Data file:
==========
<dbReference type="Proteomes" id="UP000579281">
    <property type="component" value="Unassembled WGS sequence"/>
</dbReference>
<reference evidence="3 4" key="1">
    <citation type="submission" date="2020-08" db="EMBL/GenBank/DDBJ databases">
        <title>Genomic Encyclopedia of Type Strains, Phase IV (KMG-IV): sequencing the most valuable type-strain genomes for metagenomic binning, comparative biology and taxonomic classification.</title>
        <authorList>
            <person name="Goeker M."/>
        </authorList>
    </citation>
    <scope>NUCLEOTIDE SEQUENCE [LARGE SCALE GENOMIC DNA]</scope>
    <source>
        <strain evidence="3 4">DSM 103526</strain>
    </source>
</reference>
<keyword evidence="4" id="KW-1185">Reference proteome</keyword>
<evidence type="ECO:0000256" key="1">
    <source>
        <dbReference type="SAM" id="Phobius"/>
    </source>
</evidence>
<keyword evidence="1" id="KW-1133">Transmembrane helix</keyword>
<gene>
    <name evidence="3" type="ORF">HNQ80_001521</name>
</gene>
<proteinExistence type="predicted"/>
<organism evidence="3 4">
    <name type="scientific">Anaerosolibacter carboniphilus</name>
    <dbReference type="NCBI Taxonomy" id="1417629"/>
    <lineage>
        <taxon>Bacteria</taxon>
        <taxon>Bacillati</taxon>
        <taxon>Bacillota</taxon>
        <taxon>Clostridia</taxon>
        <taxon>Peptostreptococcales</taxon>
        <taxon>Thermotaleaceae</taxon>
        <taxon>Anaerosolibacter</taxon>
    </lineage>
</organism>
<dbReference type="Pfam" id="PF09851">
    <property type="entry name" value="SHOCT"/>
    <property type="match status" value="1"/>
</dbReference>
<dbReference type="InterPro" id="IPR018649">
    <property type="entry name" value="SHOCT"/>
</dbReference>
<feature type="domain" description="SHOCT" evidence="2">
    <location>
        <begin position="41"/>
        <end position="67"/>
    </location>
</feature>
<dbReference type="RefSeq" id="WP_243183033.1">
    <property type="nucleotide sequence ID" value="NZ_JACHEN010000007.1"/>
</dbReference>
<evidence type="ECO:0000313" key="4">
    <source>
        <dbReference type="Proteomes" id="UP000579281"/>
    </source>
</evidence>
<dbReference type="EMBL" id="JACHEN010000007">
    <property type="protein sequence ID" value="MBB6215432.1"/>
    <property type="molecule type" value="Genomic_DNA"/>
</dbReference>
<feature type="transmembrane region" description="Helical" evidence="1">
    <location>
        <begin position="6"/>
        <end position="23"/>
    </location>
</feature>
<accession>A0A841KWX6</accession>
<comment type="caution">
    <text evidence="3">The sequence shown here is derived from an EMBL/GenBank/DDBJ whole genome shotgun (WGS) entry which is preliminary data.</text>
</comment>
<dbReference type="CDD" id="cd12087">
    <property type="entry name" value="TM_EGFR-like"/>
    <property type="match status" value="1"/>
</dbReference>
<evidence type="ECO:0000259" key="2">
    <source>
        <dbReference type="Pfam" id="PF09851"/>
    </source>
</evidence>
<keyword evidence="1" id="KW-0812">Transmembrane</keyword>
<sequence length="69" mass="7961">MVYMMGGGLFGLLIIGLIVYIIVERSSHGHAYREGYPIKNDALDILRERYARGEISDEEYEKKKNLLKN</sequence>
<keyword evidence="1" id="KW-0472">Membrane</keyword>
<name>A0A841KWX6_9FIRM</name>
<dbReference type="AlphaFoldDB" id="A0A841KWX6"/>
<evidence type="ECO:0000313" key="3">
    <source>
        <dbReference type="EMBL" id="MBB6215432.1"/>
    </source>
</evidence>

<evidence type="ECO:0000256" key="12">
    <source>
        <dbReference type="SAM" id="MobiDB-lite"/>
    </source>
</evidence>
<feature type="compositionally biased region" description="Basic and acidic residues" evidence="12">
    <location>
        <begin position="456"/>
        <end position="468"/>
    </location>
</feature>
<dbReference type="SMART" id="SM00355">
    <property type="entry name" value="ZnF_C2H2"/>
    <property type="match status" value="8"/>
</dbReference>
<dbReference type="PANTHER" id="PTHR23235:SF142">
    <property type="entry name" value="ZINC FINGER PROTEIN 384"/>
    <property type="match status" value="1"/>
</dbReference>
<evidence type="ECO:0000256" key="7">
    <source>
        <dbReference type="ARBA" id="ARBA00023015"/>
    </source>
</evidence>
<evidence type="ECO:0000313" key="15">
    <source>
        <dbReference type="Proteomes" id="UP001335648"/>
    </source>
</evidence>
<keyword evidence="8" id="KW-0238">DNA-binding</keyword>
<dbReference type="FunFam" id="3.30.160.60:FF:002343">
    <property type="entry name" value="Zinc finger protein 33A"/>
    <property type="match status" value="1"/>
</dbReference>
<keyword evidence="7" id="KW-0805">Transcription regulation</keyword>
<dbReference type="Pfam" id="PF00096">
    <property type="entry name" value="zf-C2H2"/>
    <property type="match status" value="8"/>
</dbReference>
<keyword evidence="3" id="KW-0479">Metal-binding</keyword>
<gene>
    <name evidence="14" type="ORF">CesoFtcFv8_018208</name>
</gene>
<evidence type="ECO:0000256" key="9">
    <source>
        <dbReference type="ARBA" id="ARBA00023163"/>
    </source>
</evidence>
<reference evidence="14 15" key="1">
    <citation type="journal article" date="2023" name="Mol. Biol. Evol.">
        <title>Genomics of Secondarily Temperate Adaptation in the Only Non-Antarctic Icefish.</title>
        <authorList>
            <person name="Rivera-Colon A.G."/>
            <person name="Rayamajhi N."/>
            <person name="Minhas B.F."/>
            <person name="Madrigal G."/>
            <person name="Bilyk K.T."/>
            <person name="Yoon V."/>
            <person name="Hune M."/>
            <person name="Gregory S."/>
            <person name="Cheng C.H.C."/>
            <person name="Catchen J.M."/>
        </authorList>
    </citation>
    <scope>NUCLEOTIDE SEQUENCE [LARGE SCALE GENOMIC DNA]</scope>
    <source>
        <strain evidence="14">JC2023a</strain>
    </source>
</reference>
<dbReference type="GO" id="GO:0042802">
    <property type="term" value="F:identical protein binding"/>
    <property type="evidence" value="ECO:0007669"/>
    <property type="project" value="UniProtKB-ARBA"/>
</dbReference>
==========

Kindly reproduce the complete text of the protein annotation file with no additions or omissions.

<dbReference type="Proteomes" id="UP000579281">
    <property type="component" value="Unassembled WGS sequence"/>
</dbReference>
<reference evidence="3 4" key="1">
    <citation type="submission" date="2020-08" db="EMBL/GenBank/DDBJ databases">
        <title>Genomic Encyclopedia of Type Strains, Phase IV (KMG-IV): sequencing the most valuable type-strain genomes for metagenomic binning, comparative biology and taxonomic classification.</title>
        <authorList>
            <person name="Goeker M."/>
        </authorList>
    </citation>
    <scope>NUCLEOTIDE SEQUENCE [LARGE SCALE GENOMIC DNA]</scope>
    <source>
        <strain evidence="3 4">DSM 103526</strain>
    </source>
</reference>
<keyword evidence="4" id="KW-1185">Reference proteome</keyword>
<evidence type="ECO:0000256" key="1">
    <source>
        <dbReference type="SAM" id="Phobius"/>
    </source>
</evidence>
<keyword evidence="1" id="KW-1133">Transmembrane helix</keyword>
<gene>
    <name evidence="3" type="ORF">HNQ80_001521</name>
</gene>
<proteinExistence type="predicted"/>
<organism evidence="3 4">
    <name type="scientific">Anaerosolibacter carboniphilus</name>
    <dbReference type="NCBI Taxonomy" id="1417629"/>
    <lineage>
        <taxon>Bacteria</taxon>
        <taxon>Bacillati</taxon>
        <taxon>Bacillota</taxon>
        <taxon>Clostridia</taxon>
        <taxon>Peptostreptococcales</taxon>
        <taxon>Thermotaleaceae</taxon>
        <taxon>Anaerosolibacter</taxon>
    </lineage>
</organism>
<dbReference type="Pfam" id="PF09851">
    <property type="entry name" value="SHOCT"/>
    <property type="match status" value="1"/>
</dbReference>
<dbReference type="InterPro" id="IPR018649">
    <property type="entry name" value="SHOCT"/>
</dbReference>
<feature type="domain" description="SHOCT" evidence="2">
    <location>
        <begin position="41"/>
        <end position="67"/>
    </location>
</feature>
<dbReference type="RefSeq" id="WP_243183033.1">
    <property type="nucleotide sequence ID" value="NZ_JACHEN010000007.1"/>
</dbReference>
<evidence type="ECO:0000313" key="4">
    <source>
        <dbReference type="Proteomes" id="UP000579281"/>
    </source>
</evidence>
<dbReference type="EMBL" id="JACHEN010000007">
    <property type="protein sequence ID" value="MBB6215432.1"/>
    <property type="molecule type" value="Genomic_DNA"/>
</dbReference>
<feature type="transmembrane region" description="Helical" evidence="1">
    <location>
        <begin position="6"/>
        <end position="23"/>
    </location>
</feature>
<accession>A0A841KWX6</accession>
<comment type="caution">
    <text evidence="3">The sequence shown here is derived from an EMBL/GenBank/DDBJ whole genome shotgun (WGS) entry which is preliminary data.</text>
</comment>
<dbReference type="CDD" id="cd12087">
    <property type="entry name" value="TM_EGFR-like"/>
    <property type="match status" value="1"/>
</dbReference>
<evidence type="ECO:0000259" key="2">
    <source>
        <dbReference type="Pfam" id="PF09851"/>
    </source>
</evidence>
<keyword evidence="1" id="KW-0812">Transmembrane</keyword>
<sequence length="69" mass="7961">MVYMMGGGLFGLLIIGLIVYIIVERSSHGHAYREGYPIKNDALDILRERYARGEISDEEYEKKKNLLKN</sequence>
<keyword evidence="1" id="KW-0472">Membrane</keyword>
<name>A0A841KWX6_9FIRM</name>
<dbReference type="AlphaFoldDB" id="A0A841KWX6"/>
<evidence type="ECO:0000313" key="3">
    <source>
        <dbReference type="EMBL" id="MBB6215432.1"/>
    </source>
</evidence>

<evidence type="ECO:0000256" key="12">
    <source>
        <dbReference type="SAM" id="MobiDB-lite"/>
    </source>
</evidence>
<feature type="compositionally biased region" description="Basic and acidic residues" evidence="12">
    <location>
        <begin position="456"/>
        <end position="468"/>
    </location>
</feature>
<dbReference type="SMART" id="SM00355">
    <property type="entry name" value="ZnF_C2H2"/>
    <property type="match status" value="8"/>
</dbReference>
<dbReference type="PANTHER" id="PTHR23235:SF142">
    <property type="entry name" value="ZINC FINGER PROTEIN 384"/>
    <property type="match status" value="1"/>
</dbReference>
<evidence type="ECO:0000256" key="7">
    <source>
        <dbReference type="ARBA" id="ARBA00023015"/>
    </source>
</evidence>
<evidence type="ECO:0000313" key="15">
    <source>
        <dbReference type="Proteomes" id="UP001335648"/>
    </source>
</evidence>
<keyword evidence="8" id="KW-0238">DNA-binding</keyword>
<dbReference type="FunFam" id="3.30.160.60:FF:002343">
    <property type="entry name" value="Zinc finger protein 33A"/>
    <property type="match status" value="1"/>
</dbReference>
<keyword evidence="7" id="KW-0805">Transcription regulation</keyword>
<dbReference type="Pfam" id="PF00096">
    <property type="entry name" value="zf-C2H2"/>
    <property type="match status" value="8"/>
</dbReference>
<keyword evidence="3" id="KW-0479">Metal-binding</keyword>
<gene>
    <name evidence="14" type="ORF">CesoFtcFv8_018208</name>
</gene>
<evidence type="ECO:0000256" key="9">
    <source>
        <dbReference type="ARBA" id="ARBA00023163"/>
    </source>
</evidence>
<reference evidence="14 15" key="1">
    <citation type="journal article" date="2023" name="Mol. Biol. Evol.">
        <title>Genomics of Secondarily Temperate Adaptation in the Only Non-Antarctic Icefish.</title>
        <authorList>
            <person name="Rivera-Colon A.G."/>
            <person name="Rayamajhi N."/>
            <person name="Minhas B.F."/>
            <person name="Madrigal G."/>
            <person name="Bilyk K.T."/>
            <person name="Yoon V."/>
            <person name="Hune M."/>
            <person name="Gregory S."/>
            <person name="Cheng C.H.C."/>
            <person name="Catchen J.M."/>
        </authorList>
    </citation>
    <scope>NUCLEOTIDE SEQUENCE [LARGE SCALE GENOMIC DNA]</scope>
    <source>
        <strain evidence="14">JC2023a</strain>
    </source>
</reference>
<dbReference type="GO" id="GO:0042802">
    <property type="term" value="F:identical protein binding"/>
    <property type="evidence" value="ECO:0007669"/>
    <property type="project" value="UniProtKB-ARBA"/>
</dbReference>